Almost Famous: How Dream Whip is ending a knockout year

Thursday 01st, December 2016 / 14:38
By Trent Warner
Dream Whip are going out with a bang with their first and last full-length album. Expect a new project from members in 2017. Photo: Michael Grondin

Dream Whip are going out with a bang with their first and last full-length album. Expect a new project from members in 2017.
Photo: Michael Grondin

CALGARY — Right before the clock struck midnight this past New Year’s, Dream Whip had a basement filled with people dancing, laughing, and singing along. The four band members were flanked by two naked men, cocks a-spinning, as the girls rang the New Year in and brought the house down. I can attest to this, because my boyfriend and I were the naked men in question, and we go-go danced for them at several later shows. It was an idea the band came up with the day of — an irreverent reversal of the male gaze that speaks to Dream Whip’s silly, power-punk genius.

Fast-forward a year, and the band has decided to pull the plug. It wasn’t an easy decision: the band has had a brilliant year crowned with achievements. They opened for Shannon and the Clams and La Luz; released their first music video for their song “Hopeless Romantics” in collaboration with Stride Gallery, director James Barry, and local artist Sasha Foster; played a packed show at the gallery with Blü Shorts for the video’s release; played Sled Island shows opening for The Sonics at the Legion and Speedy Ortiz, Built to Spill, and Guided by Voices at Olympic Plaza; summed up their lives in a Metro Calgary feature with the phrase “eating chips in bed,” despite the innumerable “mystical, poetic things they had to say” (Thanks Beth – it’s also a song on the album); and wrote and recorded their self-titled debut album, a lean effort of expertly crafted garage-pop.

Sitting with Dream Whip’s four members over tea, at a home shared by three of its members, we retraced their journey through this whirlwind year, vibed on the intrinsic feminist politics of an all-girl band, and discussed their plans for the future.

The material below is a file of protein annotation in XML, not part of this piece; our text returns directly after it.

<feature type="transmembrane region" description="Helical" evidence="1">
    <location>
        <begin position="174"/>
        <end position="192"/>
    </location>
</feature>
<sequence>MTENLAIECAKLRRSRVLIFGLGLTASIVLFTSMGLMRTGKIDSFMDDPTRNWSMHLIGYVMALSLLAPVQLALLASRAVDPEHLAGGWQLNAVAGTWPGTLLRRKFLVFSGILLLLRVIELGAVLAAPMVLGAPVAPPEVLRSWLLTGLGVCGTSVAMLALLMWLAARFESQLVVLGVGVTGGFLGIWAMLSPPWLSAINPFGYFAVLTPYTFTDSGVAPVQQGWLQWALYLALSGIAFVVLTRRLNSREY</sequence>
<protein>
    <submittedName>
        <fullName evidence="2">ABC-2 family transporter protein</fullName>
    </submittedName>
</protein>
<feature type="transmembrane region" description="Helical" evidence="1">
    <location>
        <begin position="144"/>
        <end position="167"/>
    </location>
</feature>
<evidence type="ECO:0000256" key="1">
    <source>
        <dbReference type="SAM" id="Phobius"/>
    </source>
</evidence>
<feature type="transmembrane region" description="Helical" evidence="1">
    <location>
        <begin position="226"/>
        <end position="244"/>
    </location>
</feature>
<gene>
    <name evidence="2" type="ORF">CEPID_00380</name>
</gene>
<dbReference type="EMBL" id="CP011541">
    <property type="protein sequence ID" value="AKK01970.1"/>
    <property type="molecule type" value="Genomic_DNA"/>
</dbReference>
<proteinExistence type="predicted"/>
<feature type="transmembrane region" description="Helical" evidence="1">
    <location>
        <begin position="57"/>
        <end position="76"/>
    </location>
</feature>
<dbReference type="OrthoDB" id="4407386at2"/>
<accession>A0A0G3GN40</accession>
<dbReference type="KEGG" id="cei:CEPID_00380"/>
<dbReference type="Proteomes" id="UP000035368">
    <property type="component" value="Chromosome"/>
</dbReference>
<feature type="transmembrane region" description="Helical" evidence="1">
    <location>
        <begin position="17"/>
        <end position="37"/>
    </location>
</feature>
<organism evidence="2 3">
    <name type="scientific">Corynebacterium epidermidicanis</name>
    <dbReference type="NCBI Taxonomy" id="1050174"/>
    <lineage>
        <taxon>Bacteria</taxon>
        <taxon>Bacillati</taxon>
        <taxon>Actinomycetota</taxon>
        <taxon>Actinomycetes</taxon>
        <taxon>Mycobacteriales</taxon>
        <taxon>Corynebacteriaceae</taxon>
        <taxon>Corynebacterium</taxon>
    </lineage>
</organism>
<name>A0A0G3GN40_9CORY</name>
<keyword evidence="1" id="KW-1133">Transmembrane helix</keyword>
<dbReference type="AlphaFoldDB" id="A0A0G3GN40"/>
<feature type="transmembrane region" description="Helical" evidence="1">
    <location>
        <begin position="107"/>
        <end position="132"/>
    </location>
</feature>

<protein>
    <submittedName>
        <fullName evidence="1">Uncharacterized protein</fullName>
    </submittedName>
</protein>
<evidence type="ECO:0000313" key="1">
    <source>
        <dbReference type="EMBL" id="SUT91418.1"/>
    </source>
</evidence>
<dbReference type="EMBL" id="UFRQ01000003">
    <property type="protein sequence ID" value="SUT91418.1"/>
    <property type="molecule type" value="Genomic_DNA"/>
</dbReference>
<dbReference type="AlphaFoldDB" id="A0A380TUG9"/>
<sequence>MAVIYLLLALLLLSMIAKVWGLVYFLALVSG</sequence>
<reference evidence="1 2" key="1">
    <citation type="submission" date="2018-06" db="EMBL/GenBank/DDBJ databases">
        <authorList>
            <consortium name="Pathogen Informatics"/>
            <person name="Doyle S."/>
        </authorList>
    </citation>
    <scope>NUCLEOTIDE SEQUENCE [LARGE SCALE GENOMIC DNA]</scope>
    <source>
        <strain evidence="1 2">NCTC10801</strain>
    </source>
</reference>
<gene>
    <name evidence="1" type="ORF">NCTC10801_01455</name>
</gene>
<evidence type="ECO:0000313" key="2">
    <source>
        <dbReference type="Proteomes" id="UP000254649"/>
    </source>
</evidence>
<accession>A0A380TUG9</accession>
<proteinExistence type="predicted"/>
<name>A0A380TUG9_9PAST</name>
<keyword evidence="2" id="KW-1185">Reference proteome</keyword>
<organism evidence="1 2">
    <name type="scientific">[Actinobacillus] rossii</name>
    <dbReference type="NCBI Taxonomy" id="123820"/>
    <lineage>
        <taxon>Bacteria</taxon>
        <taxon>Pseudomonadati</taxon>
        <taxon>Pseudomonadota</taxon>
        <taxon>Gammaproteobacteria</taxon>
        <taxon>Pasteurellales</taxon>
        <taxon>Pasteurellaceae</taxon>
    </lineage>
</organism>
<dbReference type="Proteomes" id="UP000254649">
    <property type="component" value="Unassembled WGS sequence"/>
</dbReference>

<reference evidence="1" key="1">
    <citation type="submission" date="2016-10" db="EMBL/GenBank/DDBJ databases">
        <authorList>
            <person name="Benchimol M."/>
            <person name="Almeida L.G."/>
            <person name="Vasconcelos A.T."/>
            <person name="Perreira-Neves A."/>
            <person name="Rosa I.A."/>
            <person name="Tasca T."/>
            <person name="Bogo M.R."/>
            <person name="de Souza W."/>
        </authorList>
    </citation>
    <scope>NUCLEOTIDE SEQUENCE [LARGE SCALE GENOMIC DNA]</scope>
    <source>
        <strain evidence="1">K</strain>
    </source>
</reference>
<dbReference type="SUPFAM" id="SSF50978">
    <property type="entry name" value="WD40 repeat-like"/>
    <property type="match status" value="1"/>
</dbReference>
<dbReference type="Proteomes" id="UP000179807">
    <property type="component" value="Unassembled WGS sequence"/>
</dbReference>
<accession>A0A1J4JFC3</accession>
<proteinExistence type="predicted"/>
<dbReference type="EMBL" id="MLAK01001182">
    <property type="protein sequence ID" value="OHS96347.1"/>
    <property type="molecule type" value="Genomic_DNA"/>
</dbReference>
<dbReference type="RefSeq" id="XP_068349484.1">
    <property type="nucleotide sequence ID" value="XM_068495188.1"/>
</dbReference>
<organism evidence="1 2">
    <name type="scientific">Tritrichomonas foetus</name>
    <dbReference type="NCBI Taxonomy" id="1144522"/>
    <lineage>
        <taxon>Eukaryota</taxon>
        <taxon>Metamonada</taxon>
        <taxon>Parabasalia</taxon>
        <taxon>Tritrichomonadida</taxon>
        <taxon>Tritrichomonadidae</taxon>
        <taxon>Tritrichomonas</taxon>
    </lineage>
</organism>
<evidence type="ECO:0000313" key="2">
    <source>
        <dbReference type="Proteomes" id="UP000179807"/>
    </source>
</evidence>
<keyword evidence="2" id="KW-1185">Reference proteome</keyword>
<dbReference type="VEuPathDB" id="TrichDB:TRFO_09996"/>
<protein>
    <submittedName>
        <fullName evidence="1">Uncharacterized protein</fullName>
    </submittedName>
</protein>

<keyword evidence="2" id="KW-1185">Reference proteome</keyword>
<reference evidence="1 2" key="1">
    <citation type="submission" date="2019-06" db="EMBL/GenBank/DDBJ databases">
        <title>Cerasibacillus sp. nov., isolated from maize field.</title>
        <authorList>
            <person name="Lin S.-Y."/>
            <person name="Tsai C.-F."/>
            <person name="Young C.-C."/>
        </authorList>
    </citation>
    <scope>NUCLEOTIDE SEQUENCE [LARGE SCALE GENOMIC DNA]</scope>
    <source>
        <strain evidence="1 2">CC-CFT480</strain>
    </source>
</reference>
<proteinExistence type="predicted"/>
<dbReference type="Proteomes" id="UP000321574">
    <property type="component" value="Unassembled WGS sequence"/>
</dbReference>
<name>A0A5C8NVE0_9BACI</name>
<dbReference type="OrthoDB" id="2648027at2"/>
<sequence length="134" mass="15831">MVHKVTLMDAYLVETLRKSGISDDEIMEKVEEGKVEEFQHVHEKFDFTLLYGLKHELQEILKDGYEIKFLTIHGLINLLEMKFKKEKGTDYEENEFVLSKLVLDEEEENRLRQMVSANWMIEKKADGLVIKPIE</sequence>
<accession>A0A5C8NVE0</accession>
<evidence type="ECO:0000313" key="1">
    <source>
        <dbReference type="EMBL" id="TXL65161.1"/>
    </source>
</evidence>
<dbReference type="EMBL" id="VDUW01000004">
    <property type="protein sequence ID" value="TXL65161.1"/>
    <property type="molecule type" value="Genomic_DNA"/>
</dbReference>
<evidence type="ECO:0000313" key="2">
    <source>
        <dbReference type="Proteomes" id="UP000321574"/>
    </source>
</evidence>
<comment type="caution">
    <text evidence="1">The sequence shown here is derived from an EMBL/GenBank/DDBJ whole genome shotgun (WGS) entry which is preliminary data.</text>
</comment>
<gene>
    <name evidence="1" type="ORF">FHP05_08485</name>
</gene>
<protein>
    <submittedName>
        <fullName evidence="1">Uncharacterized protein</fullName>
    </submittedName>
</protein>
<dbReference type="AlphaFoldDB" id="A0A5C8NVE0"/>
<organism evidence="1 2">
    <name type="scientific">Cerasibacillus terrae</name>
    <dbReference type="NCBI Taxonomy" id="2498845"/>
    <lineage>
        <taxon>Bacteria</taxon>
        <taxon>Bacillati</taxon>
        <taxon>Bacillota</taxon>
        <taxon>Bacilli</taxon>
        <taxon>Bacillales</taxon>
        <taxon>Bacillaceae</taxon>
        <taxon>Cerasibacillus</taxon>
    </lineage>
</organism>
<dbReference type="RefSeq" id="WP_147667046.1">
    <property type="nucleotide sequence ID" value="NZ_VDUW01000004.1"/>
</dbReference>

“The momentum came from us being like, ‘Can we do this?’ and the reception we got was so positive,” says Alex Judd, vocalist and guitarist.

Influenced by pop-focused girl groups like Dolly Mixture, The Go-Gos, Ex Hex, and even The Shirelles, Dream Whip has a power-pop sound that’s both sticky-sweet and razor-edged. On “Slow Burn” they sing “I’m just taking my time/ No one else’s time/ I will come on back to you,” to a far-reach fling atop thunderous guitar and slashing drums.

Although each of them had played in bands before, they never felt a part of something supportive, safe, and wholly theirs until they came together. Through Dream Whip, they taught and learned alongside one another, starting by appropriating misogynistic punk songs like GG Allin’s “Gimme Some Head,” which they turned into a pop-fueled anthem.

Jessie Giddings, the only non-founding member of the band, wrote her first song and music with the band. She was goofing off on her bass, and Ash encouraged her to play it again. The track, “CRISPR,” will be on their upcoming album, and addresses the need to support survivors of sexual assault. The bassline is immaculate, with a weightiness that complements Alex’s wail: “It’s your word against hers.”

None of this is to imply a lack of experience or musical inability – in our conversation Alex mentions the affirming element of realizing their music “didn’t have to be virtuosic; simple techniques and melodies could still speak to people, make them happy, and sound good. Pop music sounds really good when it’s simple.”

Photo: Michael Grondin

Photo: Michael Grondin

So why break up? It’s not because of the dudes who tried to give them bad advice, ignored them during sound check, or trivialized their success as tokens of the need for a “girl bands” on show lineups. It’s just a side effect that came from exponential growth.

“Initially, our approach to booking shows was to say yes to everything, which can lead to burn out pretty quickly. [There were] times when we played three shows a week, we even played two shows in a day,” says Beth Baines, who does vocals and plays guitar. ”Sometimes, it takes away from the process of actually making music.”

Ashley Pridham, the band’s drummer believes “it ties into why we started. It’s been a great stepping stone, to build the confidence to do other stuff, write more songs, and hone in on our own taste and where we want to go with our music.”

While it’s sad to say goodbye, Dream Whip is not done yet: their album is out via Bandcamp on December 2nd, not long before December’s print edition of BeatRoute hits the stands, and they’ll be playing a final tape release show in the early New Year. Expect to see more from them in the spring, with a new project forming out of a shakeup in the lineup and their sound. The learning never stops.

Dream Whip’s self-titled debut will be available on Bandcamp on December 2nd. Watch out for a cassette release coming soon and a farewell show in the New Year.

BeatRoute Magazine December 2016 Alberta print edition cover. Cover photo: Michael Grondin

BeatRoute Magazine December 2016 Alberta print edition cover.
Cover photo: Michael Grondin

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